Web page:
Craft unions are the successors to the craft guilds of the Middle Ages. The first unions of the modern era were craft unions, local in scope and encompassing small numbers of workers. Craft unions have historically been more conservative in their outlook, both politically and socially, than the industrial unions. Craft, or trade, unions are often cited as examples of horizontal organization, meaning they seek to include the entire population of similarly skilled workers. Conversely, industrial unions, which are often cited as examples of vertical organization, seek to include the broad population of workers within an industry, skilled or unskilled.
Craft guilds have existed since colonial times. The first genuine craft union in the United States consisted of shoemakers in Philadelphia. Early unions that have survived to the present day include the International Typographical Union, founded in 1852, and the National Union of Iron Molders, founded in 1859. Union activity gained further momentum following the Civil War.
The first major challenge to the craft unions’ dominance was the Knights of Labor (K.O.L.). The K.O.L. favored community-based unions that included more than just skilled workers and promoted a progressive social agenda as well. They lost influence in the 1880s due to their failure in the Missouri Pacific strike in 1886 and the disastrous Haymarket Square Riot of the same year. In the public’s mind, the eight-hour work day and other demands by the K.O.L. had become radical ideas; to many, the terms "unionism" and anarchism were synonymous. The K.O.L. also suffered from mismanagement and internal divisions, especially the longstanding strife between the skilled and unskilled worker members. Finally, the rise of the American Federation of Labor (A.F. of L.) that same year offered an alternative that rejected radicalism and organized its members along craft lines.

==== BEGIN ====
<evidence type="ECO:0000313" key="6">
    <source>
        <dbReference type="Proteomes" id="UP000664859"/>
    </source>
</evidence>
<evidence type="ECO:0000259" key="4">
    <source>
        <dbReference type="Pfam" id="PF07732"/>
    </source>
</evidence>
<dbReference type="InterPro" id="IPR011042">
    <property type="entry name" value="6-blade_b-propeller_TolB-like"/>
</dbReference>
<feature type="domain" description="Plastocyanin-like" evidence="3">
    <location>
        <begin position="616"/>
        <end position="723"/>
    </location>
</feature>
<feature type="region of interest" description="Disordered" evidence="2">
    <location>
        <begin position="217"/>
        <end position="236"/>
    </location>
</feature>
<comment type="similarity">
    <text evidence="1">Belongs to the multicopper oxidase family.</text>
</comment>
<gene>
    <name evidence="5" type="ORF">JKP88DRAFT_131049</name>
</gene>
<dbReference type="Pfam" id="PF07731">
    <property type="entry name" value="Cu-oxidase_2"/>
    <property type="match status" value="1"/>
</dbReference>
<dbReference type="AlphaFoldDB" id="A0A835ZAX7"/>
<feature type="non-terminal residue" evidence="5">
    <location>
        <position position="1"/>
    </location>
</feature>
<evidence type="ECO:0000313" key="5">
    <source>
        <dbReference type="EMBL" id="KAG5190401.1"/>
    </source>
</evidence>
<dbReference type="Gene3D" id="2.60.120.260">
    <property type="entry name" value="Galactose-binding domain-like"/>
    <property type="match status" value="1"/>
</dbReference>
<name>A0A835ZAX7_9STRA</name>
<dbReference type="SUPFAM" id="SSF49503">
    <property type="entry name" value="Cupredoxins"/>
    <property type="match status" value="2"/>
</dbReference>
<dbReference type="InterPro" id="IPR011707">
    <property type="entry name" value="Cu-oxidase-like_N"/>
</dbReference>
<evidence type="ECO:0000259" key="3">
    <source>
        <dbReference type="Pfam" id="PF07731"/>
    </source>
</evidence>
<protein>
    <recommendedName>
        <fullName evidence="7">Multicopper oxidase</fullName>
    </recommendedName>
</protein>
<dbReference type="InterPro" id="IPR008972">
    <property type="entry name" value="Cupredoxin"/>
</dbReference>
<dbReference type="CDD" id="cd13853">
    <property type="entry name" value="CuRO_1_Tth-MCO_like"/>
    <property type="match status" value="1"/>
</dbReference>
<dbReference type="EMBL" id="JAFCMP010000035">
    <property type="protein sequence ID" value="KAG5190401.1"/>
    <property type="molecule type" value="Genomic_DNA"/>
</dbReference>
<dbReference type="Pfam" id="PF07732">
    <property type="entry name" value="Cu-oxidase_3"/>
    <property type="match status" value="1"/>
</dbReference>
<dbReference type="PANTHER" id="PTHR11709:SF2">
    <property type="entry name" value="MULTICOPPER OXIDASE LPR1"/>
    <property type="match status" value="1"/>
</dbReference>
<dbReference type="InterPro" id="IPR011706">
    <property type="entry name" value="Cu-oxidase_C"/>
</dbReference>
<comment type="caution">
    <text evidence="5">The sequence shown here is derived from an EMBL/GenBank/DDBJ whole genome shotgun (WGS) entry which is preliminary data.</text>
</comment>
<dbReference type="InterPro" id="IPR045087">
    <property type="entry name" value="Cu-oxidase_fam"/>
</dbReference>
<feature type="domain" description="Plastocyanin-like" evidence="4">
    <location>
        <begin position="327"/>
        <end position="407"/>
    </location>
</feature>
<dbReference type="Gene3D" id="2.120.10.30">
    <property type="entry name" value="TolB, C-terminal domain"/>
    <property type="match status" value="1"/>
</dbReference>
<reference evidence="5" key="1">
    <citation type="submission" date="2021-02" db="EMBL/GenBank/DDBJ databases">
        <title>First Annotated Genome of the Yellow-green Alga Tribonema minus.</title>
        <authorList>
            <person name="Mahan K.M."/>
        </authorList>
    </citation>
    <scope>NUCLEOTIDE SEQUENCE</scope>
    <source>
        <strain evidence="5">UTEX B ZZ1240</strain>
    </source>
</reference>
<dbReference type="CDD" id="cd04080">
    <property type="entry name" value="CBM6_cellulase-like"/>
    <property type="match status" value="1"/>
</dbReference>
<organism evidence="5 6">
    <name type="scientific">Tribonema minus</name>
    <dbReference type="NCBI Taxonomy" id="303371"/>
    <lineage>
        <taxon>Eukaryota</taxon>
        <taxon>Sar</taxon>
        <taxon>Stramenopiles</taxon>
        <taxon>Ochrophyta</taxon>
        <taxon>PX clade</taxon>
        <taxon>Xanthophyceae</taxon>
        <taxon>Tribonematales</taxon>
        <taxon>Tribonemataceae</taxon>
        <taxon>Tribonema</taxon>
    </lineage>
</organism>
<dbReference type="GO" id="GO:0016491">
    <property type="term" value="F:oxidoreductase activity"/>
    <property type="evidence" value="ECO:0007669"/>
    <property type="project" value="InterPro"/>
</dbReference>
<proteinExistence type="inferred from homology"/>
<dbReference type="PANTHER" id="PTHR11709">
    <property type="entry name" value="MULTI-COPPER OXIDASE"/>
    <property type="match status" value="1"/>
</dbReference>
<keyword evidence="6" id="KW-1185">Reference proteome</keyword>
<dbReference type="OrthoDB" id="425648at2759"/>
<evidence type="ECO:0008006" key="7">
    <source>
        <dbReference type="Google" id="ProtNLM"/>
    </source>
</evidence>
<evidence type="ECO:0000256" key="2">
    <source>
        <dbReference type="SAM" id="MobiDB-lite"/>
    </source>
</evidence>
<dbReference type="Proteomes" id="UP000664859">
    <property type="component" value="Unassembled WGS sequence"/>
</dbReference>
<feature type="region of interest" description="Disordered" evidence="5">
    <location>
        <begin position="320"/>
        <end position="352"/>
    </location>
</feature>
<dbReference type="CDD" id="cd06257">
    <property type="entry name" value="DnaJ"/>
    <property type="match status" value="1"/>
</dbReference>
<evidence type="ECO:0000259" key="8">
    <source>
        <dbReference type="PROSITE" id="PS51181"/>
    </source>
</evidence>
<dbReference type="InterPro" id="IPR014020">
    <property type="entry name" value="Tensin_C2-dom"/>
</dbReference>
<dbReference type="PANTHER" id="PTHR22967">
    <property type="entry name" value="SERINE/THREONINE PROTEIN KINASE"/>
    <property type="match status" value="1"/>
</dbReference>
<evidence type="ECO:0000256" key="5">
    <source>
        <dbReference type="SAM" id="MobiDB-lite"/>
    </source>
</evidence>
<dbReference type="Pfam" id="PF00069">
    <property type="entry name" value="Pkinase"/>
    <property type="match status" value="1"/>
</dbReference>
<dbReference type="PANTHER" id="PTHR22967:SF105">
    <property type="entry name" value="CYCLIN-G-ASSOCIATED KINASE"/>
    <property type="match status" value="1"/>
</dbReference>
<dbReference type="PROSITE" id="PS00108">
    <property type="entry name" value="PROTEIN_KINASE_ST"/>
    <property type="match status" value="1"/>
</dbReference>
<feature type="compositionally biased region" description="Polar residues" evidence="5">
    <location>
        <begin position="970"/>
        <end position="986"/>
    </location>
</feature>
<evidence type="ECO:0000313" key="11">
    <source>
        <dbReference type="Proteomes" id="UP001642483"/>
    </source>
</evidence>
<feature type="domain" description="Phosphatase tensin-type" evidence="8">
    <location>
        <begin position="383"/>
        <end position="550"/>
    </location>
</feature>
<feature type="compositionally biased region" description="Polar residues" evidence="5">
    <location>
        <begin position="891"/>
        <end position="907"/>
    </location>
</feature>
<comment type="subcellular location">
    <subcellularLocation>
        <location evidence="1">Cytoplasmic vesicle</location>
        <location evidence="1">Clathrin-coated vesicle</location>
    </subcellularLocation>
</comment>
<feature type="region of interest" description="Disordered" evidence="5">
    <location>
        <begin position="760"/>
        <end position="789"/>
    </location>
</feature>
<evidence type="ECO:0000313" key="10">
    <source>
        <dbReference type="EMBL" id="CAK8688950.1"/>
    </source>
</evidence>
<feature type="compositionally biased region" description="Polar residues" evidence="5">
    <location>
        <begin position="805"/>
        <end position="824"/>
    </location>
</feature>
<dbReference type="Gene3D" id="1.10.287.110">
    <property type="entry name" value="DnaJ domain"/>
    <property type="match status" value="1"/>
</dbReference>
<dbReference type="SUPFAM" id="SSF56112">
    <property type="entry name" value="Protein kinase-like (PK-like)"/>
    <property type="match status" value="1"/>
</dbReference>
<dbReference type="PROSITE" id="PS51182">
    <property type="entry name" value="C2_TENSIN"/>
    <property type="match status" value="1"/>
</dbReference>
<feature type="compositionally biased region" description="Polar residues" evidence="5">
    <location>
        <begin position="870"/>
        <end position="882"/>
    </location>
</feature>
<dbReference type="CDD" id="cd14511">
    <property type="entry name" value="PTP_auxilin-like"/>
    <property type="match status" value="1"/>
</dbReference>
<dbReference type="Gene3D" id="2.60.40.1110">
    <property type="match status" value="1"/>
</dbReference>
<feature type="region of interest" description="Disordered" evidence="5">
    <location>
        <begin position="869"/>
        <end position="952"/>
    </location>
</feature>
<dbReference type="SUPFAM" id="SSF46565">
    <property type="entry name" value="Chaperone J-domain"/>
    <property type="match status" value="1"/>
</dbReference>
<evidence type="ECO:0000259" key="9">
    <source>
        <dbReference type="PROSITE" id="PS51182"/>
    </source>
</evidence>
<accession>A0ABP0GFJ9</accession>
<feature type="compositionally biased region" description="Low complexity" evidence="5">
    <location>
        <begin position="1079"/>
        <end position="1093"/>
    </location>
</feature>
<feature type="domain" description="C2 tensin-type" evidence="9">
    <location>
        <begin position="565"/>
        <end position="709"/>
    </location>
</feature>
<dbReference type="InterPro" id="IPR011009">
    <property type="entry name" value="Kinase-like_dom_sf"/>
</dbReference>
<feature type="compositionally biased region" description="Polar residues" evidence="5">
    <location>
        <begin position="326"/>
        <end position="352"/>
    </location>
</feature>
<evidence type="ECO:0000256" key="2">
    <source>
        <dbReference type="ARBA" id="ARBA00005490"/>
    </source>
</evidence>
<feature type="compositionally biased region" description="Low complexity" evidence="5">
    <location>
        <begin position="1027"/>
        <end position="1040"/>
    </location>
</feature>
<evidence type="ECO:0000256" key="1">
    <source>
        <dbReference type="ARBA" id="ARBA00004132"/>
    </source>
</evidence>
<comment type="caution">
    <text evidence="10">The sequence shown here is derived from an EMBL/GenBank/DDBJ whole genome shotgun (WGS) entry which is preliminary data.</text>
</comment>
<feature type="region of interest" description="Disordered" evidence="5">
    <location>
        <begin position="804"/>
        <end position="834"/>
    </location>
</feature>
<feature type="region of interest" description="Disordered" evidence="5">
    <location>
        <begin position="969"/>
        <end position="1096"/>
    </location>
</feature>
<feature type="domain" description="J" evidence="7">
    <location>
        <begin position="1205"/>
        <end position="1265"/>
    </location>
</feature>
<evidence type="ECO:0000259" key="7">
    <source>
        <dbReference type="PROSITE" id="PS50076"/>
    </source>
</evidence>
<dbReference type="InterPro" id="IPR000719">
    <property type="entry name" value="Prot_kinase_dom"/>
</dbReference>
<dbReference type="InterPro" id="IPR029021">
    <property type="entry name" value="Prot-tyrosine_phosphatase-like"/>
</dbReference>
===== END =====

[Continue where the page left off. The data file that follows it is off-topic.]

Although the A.F. of L. was committed in principle to the interests of all workers, by their nature craft unions favored skilled workers, who tended to be white and male. At first, blacks were openly encouraged to join the A.F. of L., until it was later seen that their explicit stand on race issues hampered the organization’s expansion. Thereafter, as long as a union did not include anything in its constitution regarding the exclusion of members because of race, that union was welcome to join the A.F. of L. Few women were members of craft unions because they were mostly confined to industrial and domestic positions, which were not organized.
In the 20th century, the rise of industrial unions presented another challenge. Craft unions favored the interests of skilled workers, while having little concern for the unskilled masses. Industrial unions promoted the economic well-being of all workers in each of the companies they organized. Tensions between those two approaches led to the creation and separation of the Congress of Industrial Organizations (C.I.O.) from the A.F. of L. in 1938 and a nearly two-decade rift in the labor movement.
Modern craft unions continue the tradition of apprenticeship, with full union membership carrying an implicit stamp of approval. Craft unions require their members to maintain and improve their skills, which provides a basis for the union scale of wages.